Isaac of Nineveh

From Wikipedia, the free encyclopedia
Jump to: navigation, search
Isaac of Nineveh

Ισαάκ της Νινευή (Greek)

إسحاق النينوي (Arabic)
Isaac the Syrian.jpg
St. Isaac the Syrian (Orthodox icon)
Mar Isaac the Syrian
Born Magdal, Bahrain
Died c. 700
Nineveh
Honored in
Eastern Orthodoxy
Oriental Orthodoxy
Assyrian Church of the East
Roman Catholicism
Eastern Catholicism
Major shrine monastery of Shabar, Iraq
Feast January 28
Attributes bishop and theologian
Patronage The Village of monastery of Shabar

Isaac of Nineveh (Arabic: إسحاق النينوي Ishak an-Naynuwī Greek: Ισαάκ της Νινευή died c. 700) also remembered as Isaac the Assyrian, Abba Isaac and Isaac Syrus was a 7th-century Assyrian bishop and theologian best remembered for his written work. He is also regarded as a saint in the Church of the East, the Catholic Church, the Eastern Orthodox Church and among the Oriental Orthodox Churches, making him the last saint chronologically to be recognised by every apostolic Church. His feast day falls on January 28.

Life[edit]

He was born in the region of Bahrain.[1] When still quite young, he and his brother entered a monastery, where he gained considerable renown as a teacher and came to the attention of the Catholicos George, who ordained him Bishop of Nineveh far to the north. The administrative duties did not suit his retiring and ascetic bent: he requested to abdicate after only five months, and went south to the wilderness of Mount Matout, a refuge for anchorites. There he lived in solitude for many years, eating only three loaves a week with some uncooked vegetables, a detail that never failed to astonish his hagiographers. Eventually blindness and old age forced him to retire to the monastery of Shabar, where he died and was buried. At the time of his death he was nearly blind, a fact that some attribute to his devotion to study.

Legacy[edit]

Isaac is remembered for his spiritual homilies on the inner life, which have a human breadth and theological depth that transcends the Nestorian Christianity of the Church to which he belonged. They survive in Syriac manuscripts and in Greek and Arabic translations. From Greek they were translated into Russian.[2]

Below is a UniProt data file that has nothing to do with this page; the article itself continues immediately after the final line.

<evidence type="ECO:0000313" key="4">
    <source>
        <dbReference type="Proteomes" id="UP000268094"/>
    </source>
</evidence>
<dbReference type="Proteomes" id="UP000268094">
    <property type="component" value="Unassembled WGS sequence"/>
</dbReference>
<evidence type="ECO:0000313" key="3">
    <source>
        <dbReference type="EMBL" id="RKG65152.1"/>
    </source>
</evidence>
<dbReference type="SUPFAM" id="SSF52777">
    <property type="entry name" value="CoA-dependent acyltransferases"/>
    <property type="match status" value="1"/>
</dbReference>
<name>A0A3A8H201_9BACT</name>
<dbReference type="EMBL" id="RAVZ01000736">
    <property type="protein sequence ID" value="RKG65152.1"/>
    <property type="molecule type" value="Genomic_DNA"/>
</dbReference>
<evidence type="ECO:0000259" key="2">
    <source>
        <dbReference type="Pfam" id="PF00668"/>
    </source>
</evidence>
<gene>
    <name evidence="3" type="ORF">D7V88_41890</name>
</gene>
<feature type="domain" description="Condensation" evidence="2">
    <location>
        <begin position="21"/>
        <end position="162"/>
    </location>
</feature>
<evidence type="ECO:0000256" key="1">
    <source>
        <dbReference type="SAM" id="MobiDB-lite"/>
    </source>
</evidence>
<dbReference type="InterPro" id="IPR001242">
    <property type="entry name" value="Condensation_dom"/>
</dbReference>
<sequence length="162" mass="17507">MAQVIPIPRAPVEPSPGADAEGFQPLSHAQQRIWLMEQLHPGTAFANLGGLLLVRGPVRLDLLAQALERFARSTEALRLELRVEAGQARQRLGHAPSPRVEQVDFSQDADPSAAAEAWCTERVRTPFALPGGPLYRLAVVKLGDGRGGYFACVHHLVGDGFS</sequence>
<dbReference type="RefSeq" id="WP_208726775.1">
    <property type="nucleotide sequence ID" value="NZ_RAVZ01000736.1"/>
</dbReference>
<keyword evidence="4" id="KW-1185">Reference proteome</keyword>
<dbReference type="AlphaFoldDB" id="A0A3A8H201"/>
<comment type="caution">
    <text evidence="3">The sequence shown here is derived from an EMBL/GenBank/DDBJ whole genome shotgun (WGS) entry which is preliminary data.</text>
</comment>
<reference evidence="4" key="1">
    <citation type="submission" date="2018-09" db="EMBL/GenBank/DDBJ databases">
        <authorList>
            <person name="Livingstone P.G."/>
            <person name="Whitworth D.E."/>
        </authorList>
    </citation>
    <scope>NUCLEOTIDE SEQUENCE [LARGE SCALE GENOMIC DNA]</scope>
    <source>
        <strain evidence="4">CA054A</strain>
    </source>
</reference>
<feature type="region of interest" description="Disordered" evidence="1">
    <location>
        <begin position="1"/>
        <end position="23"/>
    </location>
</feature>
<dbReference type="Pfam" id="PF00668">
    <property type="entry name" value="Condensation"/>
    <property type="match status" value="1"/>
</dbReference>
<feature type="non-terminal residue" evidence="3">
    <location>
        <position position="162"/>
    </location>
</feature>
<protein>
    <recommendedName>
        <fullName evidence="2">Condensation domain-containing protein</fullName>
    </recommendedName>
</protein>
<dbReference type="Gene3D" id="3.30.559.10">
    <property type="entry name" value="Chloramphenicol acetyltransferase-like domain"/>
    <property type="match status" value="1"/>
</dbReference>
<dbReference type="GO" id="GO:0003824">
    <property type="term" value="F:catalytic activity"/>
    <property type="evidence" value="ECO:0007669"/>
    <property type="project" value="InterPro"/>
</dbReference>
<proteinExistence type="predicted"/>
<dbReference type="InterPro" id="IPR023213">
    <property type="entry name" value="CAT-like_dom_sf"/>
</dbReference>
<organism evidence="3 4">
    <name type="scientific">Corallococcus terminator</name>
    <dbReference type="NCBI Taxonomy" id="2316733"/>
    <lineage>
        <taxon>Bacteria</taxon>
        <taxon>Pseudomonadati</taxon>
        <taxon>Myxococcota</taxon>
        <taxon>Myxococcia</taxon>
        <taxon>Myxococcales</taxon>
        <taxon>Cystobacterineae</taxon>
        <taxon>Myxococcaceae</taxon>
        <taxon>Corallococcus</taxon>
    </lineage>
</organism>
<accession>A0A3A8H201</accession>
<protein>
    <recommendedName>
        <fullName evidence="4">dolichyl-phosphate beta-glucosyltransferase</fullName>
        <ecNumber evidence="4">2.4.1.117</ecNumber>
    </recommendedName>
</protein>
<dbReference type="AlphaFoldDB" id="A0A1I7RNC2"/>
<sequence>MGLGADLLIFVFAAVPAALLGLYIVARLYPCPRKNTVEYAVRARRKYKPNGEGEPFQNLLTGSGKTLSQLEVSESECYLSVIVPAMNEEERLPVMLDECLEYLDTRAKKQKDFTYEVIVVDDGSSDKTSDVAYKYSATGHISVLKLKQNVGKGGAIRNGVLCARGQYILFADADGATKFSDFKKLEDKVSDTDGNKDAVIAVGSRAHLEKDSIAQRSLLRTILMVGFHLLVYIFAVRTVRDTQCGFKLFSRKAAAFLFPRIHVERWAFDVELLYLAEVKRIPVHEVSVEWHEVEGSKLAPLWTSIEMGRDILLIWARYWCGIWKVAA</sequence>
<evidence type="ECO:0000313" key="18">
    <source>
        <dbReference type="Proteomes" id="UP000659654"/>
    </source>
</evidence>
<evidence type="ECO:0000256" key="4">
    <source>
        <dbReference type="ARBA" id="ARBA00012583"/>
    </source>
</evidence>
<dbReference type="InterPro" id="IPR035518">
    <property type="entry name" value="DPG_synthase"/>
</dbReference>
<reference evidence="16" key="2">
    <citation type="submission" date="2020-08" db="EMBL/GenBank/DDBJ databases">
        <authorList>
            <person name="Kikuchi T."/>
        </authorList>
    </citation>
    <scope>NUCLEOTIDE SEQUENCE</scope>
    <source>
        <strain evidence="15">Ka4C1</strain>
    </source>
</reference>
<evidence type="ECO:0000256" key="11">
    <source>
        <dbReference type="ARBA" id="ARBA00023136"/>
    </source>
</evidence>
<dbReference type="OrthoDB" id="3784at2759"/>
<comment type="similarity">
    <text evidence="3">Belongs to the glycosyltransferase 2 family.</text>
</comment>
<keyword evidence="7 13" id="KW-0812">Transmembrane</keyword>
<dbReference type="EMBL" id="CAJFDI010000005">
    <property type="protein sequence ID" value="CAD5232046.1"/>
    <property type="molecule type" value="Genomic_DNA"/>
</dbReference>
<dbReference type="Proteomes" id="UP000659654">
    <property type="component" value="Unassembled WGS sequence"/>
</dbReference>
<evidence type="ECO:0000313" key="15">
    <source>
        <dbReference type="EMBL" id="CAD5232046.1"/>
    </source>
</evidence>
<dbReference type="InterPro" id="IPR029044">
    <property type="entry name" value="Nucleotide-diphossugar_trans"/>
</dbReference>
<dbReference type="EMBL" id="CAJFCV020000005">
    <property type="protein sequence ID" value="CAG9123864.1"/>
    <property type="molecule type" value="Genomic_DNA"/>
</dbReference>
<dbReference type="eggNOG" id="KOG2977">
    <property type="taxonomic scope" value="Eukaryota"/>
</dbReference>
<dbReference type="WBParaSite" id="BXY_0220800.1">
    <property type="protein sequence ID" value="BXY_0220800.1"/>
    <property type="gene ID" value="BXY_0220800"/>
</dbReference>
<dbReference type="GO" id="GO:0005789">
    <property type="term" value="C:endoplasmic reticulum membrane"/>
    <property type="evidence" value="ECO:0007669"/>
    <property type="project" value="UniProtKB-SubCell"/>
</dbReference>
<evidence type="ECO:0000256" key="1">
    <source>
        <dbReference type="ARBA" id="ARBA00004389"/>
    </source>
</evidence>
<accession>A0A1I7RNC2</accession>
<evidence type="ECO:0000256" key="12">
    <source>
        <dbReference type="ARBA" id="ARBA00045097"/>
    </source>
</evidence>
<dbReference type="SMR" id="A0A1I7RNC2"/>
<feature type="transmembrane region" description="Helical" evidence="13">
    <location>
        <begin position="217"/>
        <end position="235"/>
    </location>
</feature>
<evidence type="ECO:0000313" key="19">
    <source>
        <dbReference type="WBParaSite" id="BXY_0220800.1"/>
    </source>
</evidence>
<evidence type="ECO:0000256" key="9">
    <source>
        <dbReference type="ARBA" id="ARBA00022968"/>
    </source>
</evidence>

Isaac consciously avoided writing on topics that were disputed or discussed in the contemporary theological debates[verification needed]. This gives Isaac a certain ecumenical potential, and is probably the reason that he has come to be venerated and appreciated among many different Christian traditions.

Isaac stands in the tradition of the eastern mystical saints and placed a considerable emphasis on the work of the Holy Spirit.

His melancholic style as well as his affinity towards the sick and dying exerted considerable influence on the Eastern Orthodox Church and oriental Christians. His writings were continuously studied by monastery circles outside his church during the 8th and 9th century. Particularly the Egyptian Coptic church, even in modern times, praised his works. Moreover, Isaac's conviction that the notion of God punishing men endlessly through the mystery of Gehenna (the lake of fire, or hell) is not compatible with his all encompassing love can likely be seen as the central thematic conflict in his second treatise of mystical teachings.[3]

Isaac's writings offer a rare example of a large corpus of ascetical texts written by an experienced hermit and is thus an important writer when it comes to understanding early Christian asceticism.[4]

Writings[edit]

The instructions of Isaac the Syrian came to us in several books. The First book contains 82 chapters while the Second contains 41. There is also a Third book which has been translated into Italian and English but has yet to be published in English.[5] Here are some examples:

  • Faith, God’s providence, prayer

"To whatever extent a person draws close to God with his intentions, is to what extent God draws close to him with His gifts.

A handful of sand, thrown into the sea, is what sinning is, when compared to God’s Providence and mercy. Just like an abundant source of water is not impeded by a handful of dust, so is the Creator’s mercy not defeated by the sins of His creations.

The natural that precedes faith is the path toward faith and toward God. Being implanted by God into our nature, it alone convinces us for the need to believe in God, Who had brought everything into being.

Those, in whom the light of faith truly shines, never reach such unashamedness as to ask God: "Give us this," or — "Remove from us this." Because their spiritual eyes — with which they were blessed by that genuine Father, Who with His great love, countlessly transcends any fatherly love — continually view the Father’s Providence, they are not concerned in the slightest about themselves. God can do more than anyone else, and can assist us by a far greater measure than we could ever ask for, or even imagine."

  • Obeying God